The home secretary, Theresa May, has announced a major independent inquiry into claims that for decades, accusations and evidence of child abuse were dismissed, ignored and mishandled by many of Britain’s most important institutions.
She also announced a review of the way the Home Office handled sexual abuse allegations passed to it between 1979 and 1995 – including those submitted by MP Geoffrey Dickens to the then home secretary Leon Brittan.
The allegations of organised historic sexual abuse of children by MPs and peers are already sending huge shockwaves through the British establishment; they point to abuses and cover-ups in the care system and the civil service, among others, and have revived long-dormant inquiries into alleged child abuse by powerful figures at the Elm Guest House in Barnes in the early 1980s.
But the claims that have sparked these new investigations also fit a broader pattern of crimes committed in the past, often by the famous and powerful, that have had significant impacts on how the police and other criminal justice agencies work in the present.
In short, they are what some social scientists have described as “signal crimes”.
A special kind of crime
These are crimes whose discovery changes how we individually and collectively think, feel and behave about our safety and security. They cut through the background noise of everyday life, communicating messages about the nature and distribution of risks and threats, reshaping our ordering of social reality, and revealing the boundaries of our moral and behavioural norms.
A number of the historic abuse cases discovered recently fit this description, especially the crimes perpetrated by Rolf Harris, Stuart Hall, Max Clifford and Jimmy Savile. All those cases combined issues of celebrity, criminality, blatant failures by state agencies, and anxiety about appropriate sexual conduct – central themes in periodic re-examinations of British society and culture.
But there is an additional category of past crimes that, although focused on different substantive issues, are proving equally influential in channelling public and political concerns. This category includes the findings of the Hillsborough Independent Panel; the allegations of collusion in unsolved murders against Gerry Adams in Northern Ireland; the unsolved murder of Daniel Morgan; and the activities of undercover police officers.
What has been remarkable to observe has been how, as these cases have mounted in recent years, so has the number of state and social institutions touched by the taint of scandal and culpability. Police, media organisations, schools, central government, social services, the health service, the church – have all been exposed in particular ways.
The re-opening of all these cases has thrown up inconvenient and challenging questions about our notions of law, order and justice, and whether we can ever really trust the state and its institutions to protect people from harm.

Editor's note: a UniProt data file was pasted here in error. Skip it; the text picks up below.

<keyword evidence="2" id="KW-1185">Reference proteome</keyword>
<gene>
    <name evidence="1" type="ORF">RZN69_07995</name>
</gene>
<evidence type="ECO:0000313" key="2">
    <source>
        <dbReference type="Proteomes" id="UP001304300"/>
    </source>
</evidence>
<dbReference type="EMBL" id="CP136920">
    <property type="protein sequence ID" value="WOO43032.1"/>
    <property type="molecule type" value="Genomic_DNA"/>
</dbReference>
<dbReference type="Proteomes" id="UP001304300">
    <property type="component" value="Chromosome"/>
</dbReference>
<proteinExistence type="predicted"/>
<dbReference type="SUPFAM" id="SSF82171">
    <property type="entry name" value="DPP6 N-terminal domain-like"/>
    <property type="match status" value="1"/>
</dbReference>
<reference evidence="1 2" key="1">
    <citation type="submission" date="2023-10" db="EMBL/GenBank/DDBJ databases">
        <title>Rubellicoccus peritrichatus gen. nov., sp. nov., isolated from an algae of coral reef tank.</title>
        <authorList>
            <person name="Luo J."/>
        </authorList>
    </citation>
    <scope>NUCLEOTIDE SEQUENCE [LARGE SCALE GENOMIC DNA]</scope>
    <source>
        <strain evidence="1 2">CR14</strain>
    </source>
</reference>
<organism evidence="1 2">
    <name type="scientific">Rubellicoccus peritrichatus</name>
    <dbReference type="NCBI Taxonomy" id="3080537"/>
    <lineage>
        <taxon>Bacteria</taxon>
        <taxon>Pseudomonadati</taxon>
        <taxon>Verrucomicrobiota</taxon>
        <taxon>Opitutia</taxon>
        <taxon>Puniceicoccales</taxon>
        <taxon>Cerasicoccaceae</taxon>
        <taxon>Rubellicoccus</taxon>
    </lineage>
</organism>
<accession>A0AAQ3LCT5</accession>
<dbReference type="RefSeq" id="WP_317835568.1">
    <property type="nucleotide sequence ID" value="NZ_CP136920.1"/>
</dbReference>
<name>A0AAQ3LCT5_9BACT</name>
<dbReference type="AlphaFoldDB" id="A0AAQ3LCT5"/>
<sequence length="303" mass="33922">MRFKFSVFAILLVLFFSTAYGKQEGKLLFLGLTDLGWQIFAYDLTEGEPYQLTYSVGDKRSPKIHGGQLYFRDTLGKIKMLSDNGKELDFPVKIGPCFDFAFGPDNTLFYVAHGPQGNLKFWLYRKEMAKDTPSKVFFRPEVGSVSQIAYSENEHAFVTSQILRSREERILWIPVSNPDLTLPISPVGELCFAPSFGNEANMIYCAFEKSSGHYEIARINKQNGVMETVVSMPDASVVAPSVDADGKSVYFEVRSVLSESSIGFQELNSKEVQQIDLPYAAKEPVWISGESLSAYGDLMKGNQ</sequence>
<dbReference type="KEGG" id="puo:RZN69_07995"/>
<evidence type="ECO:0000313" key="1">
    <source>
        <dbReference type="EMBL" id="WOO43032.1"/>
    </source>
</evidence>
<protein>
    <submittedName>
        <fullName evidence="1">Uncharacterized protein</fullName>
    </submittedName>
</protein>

Reworking the past
These are all signal crimes deriving from historic events. They possess the telltale traits of a phenomenon that can be labelled “retroactive social control”: where past events are placed under new definitions of the situation and in the process new opportunities for the regulation and control of behaviour in the here and now made possible.
In this process, previously hidden crimes and wrongdoing are publicly re-examined and redefined, not just to acknowledge what happened but to reframe the public memory of these events. This, in turn, often triggers criminal justice interventions, even though many years may have passed since the original offence occurred (as in the cases stemming from Operation Yewtree).
This process of retroactively changing how past events are publicly defined and remembered typically involves two key steps, usually achieved either through the courts or some form of public inquiry. First is what we might call the social control of memory; the way in which the content of what is collectively remembered is adjusted and reconstructed. In many cases, this involves the radical recasting of the public reputations of formerly powerful and lauded individuals.
After this is done, there begins a new phase of social control through memory, where reworked public and institutional memories of the past lead to changes in how social control is exerted in the present – for instance, increased likelihood of criminal convictions for the perpetrators of abuse.
The critical point about signal crimes is that although they are relatively few, they exert a disproportionate influence on the public understanding of crime in general.
Ironically, the current cases have emerged just as criminal justice agencies are focusing more and more attention on the future. Technologies for anticipating and preventing crime using big data and the associated strategies of predictive policing and risk-based profiling to manage offenders are beguiling criminal justice leaders and dominating their thinking about future plans.
But at the same time, the legitimacy of the institutions trusted to protect us from crime are being badly corroded by the haunting legacies of crimes past.
It has been announced that the government’s inquiry will be headed by Elizabeth Butler-Sloss, who not only headed the inquiry into the Cleveland child abuse scandal in 1987, but as a judge, ruled in favour of lifelong anonymity for the killers of James Bulger – whose 1993 murder provoked public shock and despair like no other crime of its time.
That experience will surely stand her in good stead as she leads an inquiry into how the British state as a whole apparently failed some of its most vulnerable citizens.